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Old 11-19-2006, 10:29 AM   #41
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In response to an earlier post about transitioning from copper to PEX, yes there is a great product, the fittings are pricey but just push on and are rated for 200 PSI. The fittings run about $7 - 10 each so you will want to limit joints where possible. If you go with the normal PEX compression fittings, you could use these fittings at the copper=to-PEX transitions only. The product is called SharkBite. The fittings will seal either copper or PEX with the same seals. There is a tool for releasing the fitting in case you have to take it back apart, then it is re-usable. Simple Push-on system, good for tight spaces.
I installed some yesterday in a waterheater retrofit project, I hope to complete that today.
Dave
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Old 11-19-2006, 11:30 AM   #42
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POR-15 likes the texture of rusted metal, to get it to bond well to new metal it should be degreased and etched (of course they sell products to do just that) so that could be a point of negotiation w/ trailer shop to deliver trailer either unpainted or you provide the paint, etc. POR-15 is fun to use but not that fun.

I agree the $2800 may be just a starting point; wait till they seemingly can't reuse the wheelwells or really miff one or more dimensions essential to having the shell bolt on easily so they re-invent the wheel and build trouble in. How much weight is in their replacement? If your old frame, axle and floor weigh 1500 pounds (fictional number) by what percentage will they 'over-build' the new frame? Andy has said there is no limit to the number of out-rigger supports one can put on an Airstream, I would take the time to make sure they understand the out-rigger : bannana wrap : shell attachment model since as you've dropped the belly skins it may not be obvious..

The one-inch spacer is simply how they recommend installing it, that is, how it was tested to get advertised high 'R' value; note that applies only in the horizontal plane and perfectly sealed with the metal-foil duct tape so when applied on walls or curved surfaces the efficiency drops. Also the bubble type insulation is fairly transparent to sound - I chose the Prodex foam type (http://tinyurl.com/ofwg4)to help restore the noise-proofing the old fiberglass batts provided in the trailer.

You won't put a 1" air gap between the floor and frame; the original compressed fiberglass ended up about 3/16" thick so thats a good measure to try and duplicate after the floor bolts get tourqed down. I arbitraily made the 1/4" thickness for air-gap space but doubled that in the centers of floor area as seen from beneath so any liquid water will drain to the center and out through the staple holes. If & when the shell comes off everything I've done most likely will get discarded but a 1/4" frame-floor gap will line up with what has already been done.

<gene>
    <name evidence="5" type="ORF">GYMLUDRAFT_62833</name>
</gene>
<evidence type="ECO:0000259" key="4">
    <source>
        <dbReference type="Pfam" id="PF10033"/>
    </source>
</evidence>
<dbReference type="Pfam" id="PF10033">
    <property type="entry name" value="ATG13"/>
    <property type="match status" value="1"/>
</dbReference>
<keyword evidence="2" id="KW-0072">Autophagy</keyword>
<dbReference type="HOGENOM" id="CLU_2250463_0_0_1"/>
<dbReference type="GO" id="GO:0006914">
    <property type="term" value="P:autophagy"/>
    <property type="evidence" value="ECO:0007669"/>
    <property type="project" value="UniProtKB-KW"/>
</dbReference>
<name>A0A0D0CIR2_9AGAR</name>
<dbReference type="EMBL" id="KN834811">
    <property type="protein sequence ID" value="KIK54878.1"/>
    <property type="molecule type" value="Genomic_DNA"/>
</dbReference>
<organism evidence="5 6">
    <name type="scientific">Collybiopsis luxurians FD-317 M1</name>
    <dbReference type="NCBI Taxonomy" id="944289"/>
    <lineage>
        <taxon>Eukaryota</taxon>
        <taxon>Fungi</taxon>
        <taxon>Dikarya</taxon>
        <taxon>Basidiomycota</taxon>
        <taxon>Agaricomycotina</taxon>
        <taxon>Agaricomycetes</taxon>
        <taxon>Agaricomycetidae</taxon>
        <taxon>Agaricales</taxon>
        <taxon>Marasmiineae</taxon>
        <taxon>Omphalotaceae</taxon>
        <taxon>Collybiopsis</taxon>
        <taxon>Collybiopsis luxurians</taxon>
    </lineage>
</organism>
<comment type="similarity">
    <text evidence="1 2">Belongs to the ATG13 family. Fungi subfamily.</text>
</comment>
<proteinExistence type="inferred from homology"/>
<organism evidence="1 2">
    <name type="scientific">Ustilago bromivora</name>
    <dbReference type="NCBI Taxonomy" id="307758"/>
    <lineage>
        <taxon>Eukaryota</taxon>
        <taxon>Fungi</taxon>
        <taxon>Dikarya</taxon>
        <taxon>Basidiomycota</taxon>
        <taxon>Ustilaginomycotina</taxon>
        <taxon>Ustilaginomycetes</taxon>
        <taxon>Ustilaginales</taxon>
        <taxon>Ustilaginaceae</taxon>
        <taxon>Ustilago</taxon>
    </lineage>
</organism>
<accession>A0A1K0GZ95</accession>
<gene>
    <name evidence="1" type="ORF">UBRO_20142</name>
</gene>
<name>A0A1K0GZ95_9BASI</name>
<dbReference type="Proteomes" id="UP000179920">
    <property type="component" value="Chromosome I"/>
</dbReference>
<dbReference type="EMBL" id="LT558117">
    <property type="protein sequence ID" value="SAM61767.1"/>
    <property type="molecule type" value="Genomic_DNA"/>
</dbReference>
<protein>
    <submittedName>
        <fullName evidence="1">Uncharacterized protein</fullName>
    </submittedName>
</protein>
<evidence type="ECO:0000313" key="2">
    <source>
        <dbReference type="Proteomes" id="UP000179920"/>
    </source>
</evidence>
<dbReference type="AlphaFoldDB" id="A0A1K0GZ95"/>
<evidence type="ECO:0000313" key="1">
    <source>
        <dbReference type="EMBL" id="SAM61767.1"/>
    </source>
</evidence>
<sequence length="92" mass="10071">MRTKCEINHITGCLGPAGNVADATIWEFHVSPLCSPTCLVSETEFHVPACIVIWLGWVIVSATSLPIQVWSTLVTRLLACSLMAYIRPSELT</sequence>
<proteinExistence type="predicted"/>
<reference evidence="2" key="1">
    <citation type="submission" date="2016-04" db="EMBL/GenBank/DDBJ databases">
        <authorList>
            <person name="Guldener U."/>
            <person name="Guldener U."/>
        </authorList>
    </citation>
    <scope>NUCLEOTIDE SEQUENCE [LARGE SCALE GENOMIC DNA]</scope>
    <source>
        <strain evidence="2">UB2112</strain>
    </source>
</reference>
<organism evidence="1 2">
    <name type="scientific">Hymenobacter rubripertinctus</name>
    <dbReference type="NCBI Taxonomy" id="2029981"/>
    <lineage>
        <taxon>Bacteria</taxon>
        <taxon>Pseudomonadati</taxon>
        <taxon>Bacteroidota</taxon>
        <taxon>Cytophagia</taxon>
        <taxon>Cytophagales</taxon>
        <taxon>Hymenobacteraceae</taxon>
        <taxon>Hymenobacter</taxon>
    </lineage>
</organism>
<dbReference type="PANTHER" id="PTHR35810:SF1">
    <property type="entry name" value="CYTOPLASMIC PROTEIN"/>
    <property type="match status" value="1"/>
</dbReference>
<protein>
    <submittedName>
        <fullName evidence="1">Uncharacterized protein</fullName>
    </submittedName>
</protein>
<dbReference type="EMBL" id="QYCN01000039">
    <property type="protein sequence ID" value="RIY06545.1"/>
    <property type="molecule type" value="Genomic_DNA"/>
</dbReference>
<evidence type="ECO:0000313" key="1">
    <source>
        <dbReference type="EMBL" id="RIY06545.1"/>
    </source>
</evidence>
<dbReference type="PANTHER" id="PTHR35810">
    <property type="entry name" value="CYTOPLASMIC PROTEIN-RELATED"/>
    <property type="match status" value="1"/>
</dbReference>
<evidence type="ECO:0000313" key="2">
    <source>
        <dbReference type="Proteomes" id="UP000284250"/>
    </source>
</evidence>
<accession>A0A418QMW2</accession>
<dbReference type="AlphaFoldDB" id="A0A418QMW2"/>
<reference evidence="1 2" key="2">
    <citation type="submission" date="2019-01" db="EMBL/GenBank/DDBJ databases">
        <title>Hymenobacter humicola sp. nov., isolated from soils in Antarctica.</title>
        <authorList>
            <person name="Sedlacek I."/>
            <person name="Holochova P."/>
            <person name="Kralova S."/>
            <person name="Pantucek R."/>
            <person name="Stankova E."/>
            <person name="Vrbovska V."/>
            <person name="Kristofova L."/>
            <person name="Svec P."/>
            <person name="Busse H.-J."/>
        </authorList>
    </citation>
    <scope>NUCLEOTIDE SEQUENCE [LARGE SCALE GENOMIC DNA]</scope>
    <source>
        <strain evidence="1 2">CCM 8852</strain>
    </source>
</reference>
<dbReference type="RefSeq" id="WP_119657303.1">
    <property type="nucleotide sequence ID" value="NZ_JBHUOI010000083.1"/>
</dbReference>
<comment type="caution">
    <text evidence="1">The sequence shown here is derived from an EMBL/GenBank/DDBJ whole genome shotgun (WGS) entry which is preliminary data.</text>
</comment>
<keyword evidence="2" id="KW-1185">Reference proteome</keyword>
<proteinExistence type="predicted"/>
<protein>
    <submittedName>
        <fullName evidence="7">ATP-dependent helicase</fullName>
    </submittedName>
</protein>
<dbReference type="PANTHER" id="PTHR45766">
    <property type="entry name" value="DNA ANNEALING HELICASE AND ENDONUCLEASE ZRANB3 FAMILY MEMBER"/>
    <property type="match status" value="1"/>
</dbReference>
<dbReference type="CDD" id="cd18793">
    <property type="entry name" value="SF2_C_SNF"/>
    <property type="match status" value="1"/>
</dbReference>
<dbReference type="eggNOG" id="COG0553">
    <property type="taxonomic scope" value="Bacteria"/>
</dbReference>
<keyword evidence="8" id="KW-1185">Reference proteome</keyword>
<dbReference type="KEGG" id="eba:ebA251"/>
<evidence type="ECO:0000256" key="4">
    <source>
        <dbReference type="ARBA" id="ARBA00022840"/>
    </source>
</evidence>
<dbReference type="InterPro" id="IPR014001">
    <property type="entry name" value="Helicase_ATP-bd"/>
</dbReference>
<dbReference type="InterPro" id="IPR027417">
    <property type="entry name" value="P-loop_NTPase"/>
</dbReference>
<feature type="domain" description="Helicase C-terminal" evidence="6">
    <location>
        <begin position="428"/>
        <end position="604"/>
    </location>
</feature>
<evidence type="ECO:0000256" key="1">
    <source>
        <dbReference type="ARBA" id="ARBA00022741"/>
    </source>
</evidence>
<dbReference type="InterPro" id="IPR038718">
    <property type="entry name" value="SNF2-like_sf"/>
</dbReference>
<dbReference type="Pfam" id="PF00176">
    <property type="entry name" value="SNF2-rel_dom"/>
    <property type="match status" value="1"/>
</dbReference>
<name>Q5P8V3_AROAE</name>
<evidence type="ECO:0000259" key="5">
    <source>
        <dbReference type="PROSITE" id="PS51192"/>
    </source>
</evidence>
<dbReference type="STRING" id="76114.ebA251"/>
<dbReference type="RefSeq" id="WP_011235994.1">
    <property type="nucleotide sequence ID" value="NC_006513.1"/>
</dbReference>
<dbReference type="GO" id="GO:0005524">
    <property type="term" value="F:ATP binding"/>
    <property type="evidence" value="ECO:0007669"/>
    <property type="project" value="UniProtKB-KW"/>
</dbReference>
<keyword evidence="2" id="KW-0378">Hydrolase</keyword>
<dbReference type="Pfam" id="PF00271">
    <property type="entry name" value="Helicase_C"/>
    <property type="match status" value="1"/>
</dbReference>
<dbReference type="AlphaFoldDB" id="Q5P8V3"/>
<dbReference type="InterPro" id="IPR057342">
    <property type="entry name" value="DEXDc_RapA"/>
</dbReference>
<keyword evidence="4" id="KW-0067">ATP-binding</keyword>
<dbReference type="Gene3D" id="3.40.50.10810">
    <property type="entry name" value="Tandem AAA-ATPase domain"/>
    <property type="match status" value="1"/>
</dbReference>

Take the time to write out design points and questions - I am nearly overwhelmed with details that I didn't document. The discipline required to keep a daily diary and brainstorm flow-chart is nothing compared to the let down of missed opportunities and re-working dead ended ideas in the future... I certainly welcome reading and contributing to your posts when I feel competent to do so
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Old 11-19-2006, 11:44 AM   #43
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Quote:
Originally Posted by Wabbiteer


You won't put a 1" air gap between the floor and frame; the original compressed fiberglass ended up about 3/16" thick so thats a good measure to try and duplicate after the floor bolts get tourqed down. I arbitraily made the 1/4" thickness for air-gap space but doubled that in the centers of floor area as seen from beneath so any liquid water will drain to the center and out through the staple holes. If & when the shell comes off everything I've done most likely will get discarded but a 1/4" frame-floor gap will line up with what has already been done.

My floor did not have fiberglass batting underneath it. The PO opted for a thick spray foam that expanded to the full area size. I may misunderstand what you put, but do you mean that there was fiberglass between the frame metal and the subfloor?
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Old 11-19-2006, 04:29 PM   #44
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Aye - when factory assembled they laid out fiberglass bats to cover every inch of flooring and then clamped the frame down on top of it; at the factory they could/can spin the frame over easily to have easy access to both sides. The fiberglass often acted as a wick for water across the tops of the main frame helping kill the plywood prematurely, especially from a leaking trunk area. I've no clue as to why yours is missing that detail.

I've pulled the bath shelf and shower mixer panel on mine this afternoon - reading up on the tub removal process at the moment. I also got to spend 90 minutes washing egg off my F-150 and the Airstream; a single mom living behind and two doors down is letting her middle-school kids run wild. I hate to get antagonistic & go tit-for-tat on them, 'squealing' on them to their mother... hmnnn... Anyhow I'm darn lucky they didnt open the door and start grabbing tools since within easy I had alot of my favorite tools laid out for quick access... Guess it will be lock the vehicles from now on out...
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